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A Guide to Mid-Terrace Rear Extensions in the UK

Wanting to increase space in your terraced house? Learn more in our guide to mid-terrace rear extensions.

3 min read

The structure and uniform appearance of terraced houses means that they can be charming places to live in and extremely energy efficient at the best of times, and small and dark at the worst of times. Opting for an extension is hugely appealing in these properties as they can individualise your home, increase space and increase the amount of natural light – a factor proven to boost mood. But it can be difficult to know how to cross the ideas-phase threshold and allow your plans to come to life. Here’s our guide to mid-terrace rear extensions.

Can I add a rear extension to my mid-terrace house?

You will not usually need to apply with a full planning application for a terraced house extension if:

  • It is not closer to the highway than any part of the house
  • It takes up at most 50% of the land area around the original house
  • It won't be higher than 4m within 2m of the property boundary and no more than 3 or 6 metres deep for a single or double storey extension
  • The house is not in a conservation area

However, there are a few other important factors to consider when planning an extension.

Permitted development

Permitted development can be strict in terms of design and size. To ensure your project is within your permitted development rights, you should employ the services of an architect, who can help you secure a lawful development certificate - proving to future buyers your build was legal.

Party wall agreement

If you’re extending a terraced house, you'll need to handle any relevant party wall matters. The first step will be to provide your neighbours with a party wall notice. If they fail to give written consent, you'll need to hire one or more surveyors to get a party wall agreement in place.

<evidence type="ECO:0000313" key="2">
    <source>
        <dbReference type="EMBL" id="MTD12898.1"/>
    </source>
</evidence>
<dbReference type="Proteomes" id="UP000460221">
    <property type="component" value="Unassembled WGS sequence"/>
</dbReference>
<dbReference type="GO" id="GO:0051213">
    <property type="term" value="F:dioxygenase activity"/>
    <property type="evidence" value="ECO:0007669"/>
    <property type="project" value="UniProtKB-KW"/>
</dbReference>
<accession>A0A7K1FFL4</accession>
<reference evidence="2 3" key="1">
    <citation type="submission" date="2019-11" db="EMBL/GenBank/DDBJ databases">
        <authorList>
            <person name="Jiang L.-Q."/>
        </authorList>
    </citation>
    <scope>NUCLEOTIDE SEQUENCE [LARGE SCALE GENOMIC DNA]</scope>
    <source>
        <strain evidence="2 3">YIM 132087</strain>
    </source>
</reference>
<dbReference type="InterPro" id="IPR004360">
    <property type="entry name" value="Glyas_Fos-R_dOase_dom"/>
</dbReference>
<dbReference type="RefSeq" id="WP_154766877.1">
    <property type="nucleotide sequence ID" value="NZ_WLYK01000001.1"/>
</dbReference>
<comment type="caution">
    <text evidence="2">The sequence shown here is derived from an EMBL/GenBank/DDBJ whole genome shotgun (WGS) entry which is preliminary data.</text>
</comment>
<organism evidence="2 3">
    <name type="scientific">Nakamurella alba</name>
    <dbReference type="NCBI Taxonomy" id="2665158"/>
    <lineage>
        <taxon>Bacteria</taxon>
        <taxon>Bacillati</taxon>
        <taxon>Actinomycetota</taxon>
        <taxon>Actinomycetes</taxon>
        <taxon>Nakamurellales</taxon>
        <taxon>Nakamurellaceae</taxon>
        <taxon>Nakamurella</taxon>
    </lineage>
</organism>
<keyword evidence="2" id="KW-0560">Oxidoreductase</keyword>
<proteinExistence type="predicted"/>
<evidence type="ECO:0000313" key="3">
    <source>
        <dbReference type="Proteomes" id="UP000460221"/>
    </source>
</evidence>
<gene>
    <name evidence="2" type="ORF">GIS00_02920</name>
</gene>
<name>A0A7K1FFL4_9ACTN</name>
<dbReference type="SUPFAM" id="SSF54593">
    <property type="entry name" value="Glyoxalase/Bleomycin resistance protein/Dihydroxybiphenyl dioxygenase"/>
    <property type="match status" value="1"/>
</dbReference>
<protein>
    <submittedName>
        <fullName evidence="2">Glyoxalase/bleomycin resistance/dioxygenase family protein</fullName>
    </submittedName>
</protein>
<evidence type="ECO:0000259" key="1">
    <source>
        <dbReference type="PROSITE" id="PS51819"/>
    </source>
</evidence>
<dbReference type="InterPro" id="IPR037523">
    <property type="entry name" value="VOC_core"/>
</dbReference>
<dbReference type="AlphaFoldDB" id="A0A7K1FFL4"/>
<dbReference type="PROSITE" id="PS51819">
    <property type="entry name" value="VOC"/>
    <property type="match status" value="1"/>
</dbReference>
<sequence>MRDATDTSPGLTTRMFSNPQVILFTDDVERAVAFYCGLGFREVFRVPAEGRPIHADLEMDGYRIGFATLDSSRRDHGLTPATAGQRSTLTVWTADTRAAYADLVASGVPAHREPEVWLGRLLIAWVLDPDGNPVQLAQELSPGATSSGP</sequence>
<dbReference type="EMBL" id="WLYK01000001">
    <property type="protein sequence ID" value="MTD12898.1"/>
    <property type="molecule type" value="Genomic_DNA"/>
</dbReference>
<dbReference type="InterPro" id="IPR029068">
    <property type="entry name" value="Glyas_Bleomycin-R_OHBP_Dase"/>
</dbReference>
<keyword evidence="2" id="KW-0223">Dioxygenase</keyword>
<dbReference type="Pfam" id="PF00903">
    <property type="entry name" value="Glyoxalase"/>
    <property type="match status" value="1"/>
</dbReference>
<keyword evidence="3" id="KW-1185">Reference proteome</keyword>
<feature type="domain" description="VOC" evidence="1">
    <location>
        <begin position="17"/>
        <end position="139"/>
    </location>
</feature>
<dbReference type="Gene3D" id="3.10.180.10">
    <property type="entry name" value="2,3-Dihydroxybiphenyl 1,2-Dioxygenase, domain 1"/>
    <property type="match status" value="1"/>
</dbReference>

Obtain a Lawful Development Certificate

A Lawful Development Certificate will essentially legitimise your rear extension at the point of construction. For example, if planning policies change in the future, your certificate protects you from any complaints or backlash in lieu of those changes.

Read more about lawful development certificates here.

Right of light

Your neighbours are entitled to an amount of light, which must be seriously considered when building an extension. Many homeowners choose glazed extensions to help with the right of light issue. This way, their extension allows light to flow through into the neighbouring property.

Building regulations

For your home to be deemed habitable, it must adhere to building regulations concerning ventilation, fire safety, heating, and the likes. These regulations ensure that your home doesn't pose any harm to you or the surrounding environment.

Learn more about Resi's comprehensive building regulations package.

Can my neighbours complain?

Upon your application for planning permission, letters will be sent to your neighbours for their consent. However, their approval or disapproval does not determine if you are given permission.

You should also bear in mind that prior approval allows your neighbours to complain if your extension infringes on their privacy or affects their right of view.

Still, we recommend you speak to a Resi expert to ensure that your project is compliant.

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